French police raid the homes of senior government and health officials to investigate into their handling of the coronavirus pandemic.
Health Minister Olivier Véran and director of the national health agency, Jérôme Salomon’s homes were searched on Thursday, 15th October.
It was after the court launched an inquiry earlier this year into the handling of the pandemic by the government. They received criticism over shortage of equipment and a slow response rate. Cases of alleged negligence by ministers and other government officials came in the course of the court’s duties. In order for these claims to be backed up there needs to be evidence for officials knowingly failing to take obvious steps that would have saved lives.
French media reports Prime Minister Jean Castex and precursor Edouard Philippe and Mr Véran’s precursor, Agnès Buzyn are under investigation.
France imposes new policies of night-time curfews in nine cities including Paris. It will be implemented from Saturday and enforced by 12,000 police authorities.
“This means at 21:00 everyone must be at home and, without exception, every place, business or public service open to the public will be shut,” Mr Castex said on Thursday.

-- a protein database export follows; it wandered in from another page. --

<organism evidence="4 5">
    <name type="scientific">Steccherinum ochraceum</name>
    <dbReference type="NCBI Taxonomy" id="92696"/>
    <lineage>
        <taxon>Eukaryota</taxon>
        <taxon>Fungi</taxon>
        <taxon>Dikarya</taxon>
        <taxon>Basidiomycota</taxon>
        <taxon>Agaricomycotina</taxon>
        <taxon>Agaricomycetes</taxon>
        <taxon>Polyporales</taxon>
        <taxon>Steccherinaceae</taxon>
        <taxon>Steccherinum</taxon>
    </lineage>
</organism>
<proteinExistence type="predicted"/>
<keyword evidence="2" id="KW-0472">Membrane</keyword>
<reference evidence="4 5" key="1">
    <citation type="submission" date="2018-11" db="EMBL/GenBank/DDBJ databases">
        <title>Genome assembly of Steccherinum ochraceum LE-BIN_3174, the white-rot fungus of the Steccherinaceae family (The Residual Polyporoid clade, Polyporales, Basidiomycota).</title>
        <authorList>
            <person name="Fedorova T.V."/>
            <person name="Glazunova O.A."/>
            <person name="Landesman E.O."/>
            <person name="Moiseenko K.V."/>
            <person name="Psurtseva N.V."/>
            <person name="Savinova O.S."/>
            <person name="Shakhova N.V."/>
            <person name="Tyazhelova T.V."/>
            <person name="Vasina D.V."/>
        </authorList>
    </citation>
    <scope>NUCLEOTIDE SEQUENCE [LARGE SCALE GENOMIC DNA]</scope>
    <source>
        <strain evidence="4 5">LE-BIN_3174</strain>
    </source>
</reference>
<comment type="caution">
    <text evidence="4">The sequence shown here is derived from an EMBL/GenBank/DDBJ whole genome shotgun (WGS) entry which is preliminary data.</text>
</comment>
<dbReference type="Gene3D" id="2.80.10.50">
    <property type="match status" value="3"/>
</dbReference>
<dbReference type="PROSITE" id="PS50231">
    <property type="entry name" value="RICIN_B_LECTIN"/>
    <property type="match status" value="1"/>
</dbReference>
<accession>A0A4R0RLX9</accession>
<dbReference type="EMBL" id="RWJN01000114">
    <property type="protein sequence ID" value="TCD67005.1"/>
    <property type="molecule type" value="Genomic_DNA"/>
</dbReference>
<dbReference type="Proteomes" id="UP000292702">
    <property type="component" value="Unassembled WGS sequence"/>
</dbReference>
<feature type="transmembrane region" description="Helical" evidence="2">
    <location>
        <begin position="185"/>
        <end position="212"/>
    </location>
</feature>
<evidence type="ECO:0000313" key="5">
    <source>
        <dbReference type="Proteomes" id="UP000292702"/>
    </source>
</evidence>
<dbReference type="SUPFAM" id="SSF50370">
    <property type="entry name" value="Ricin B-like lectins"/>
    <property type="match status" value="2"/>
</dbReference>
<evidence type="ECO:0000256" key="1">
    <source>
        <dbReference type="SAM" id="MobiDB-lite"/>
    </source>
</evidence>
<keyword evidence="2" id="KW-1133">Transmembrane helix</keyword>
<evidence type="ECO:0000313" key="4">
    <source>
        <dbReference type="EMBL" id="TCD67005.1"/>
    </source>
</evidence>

The situation in France
After 22,951 cases were confirmed on 14th October, Mr Macron said, “We have to act. We need to put a brake on the spread of the virus”
He added that this Covid-19 outbreak is different from the one in spring since the virus has now spread to all parts of France. The first spread was contained after a national lockdown was introduced. Mr Macron said that the new measures aim to reduce daily cases to approximately 3,000.
Since August the number of cases reported has increased drastically because bars, restaurants, schools and universities reopened. Foreign tourists were allowed to visit as part of an effort to boost the weak economy.
New measures implemented
The curfew will be followed for a minimum of four weeks in Paris and its suburbs, as well as in Marseille, Lyon, Lille, Saint-Etienne, Rouen, Toulouse, Grenoble and Montpellier, from 21:00 till 06:00. Mr Macron’s government will seek to extend the curfew to six weeks.
There is however a doubt as to how effective the curfew may prove to be. “People were mainly going out to eat out which they will continue to do… until 9pm,” Lou Mielot, a student at the University of Lyon.
“This will create restaurants that are full from 7pm to 9pm, [where people] won’t be able to keep a safe distance,” she added.
President Macron expressed his understanding towards a curfew being a hard thing for people to follow, saying that residents will need a valid reason to be outside their homes during the curfew hours. Anyone found breaking the curfew will be fined €135 (£121).
Businesses affected by the new rules will be permitted state aid. The companies in curfew areas will be asked to shift towards having employees work from home for at least part of the week. President Macron had already suggested “tele-working” for two or three days a week.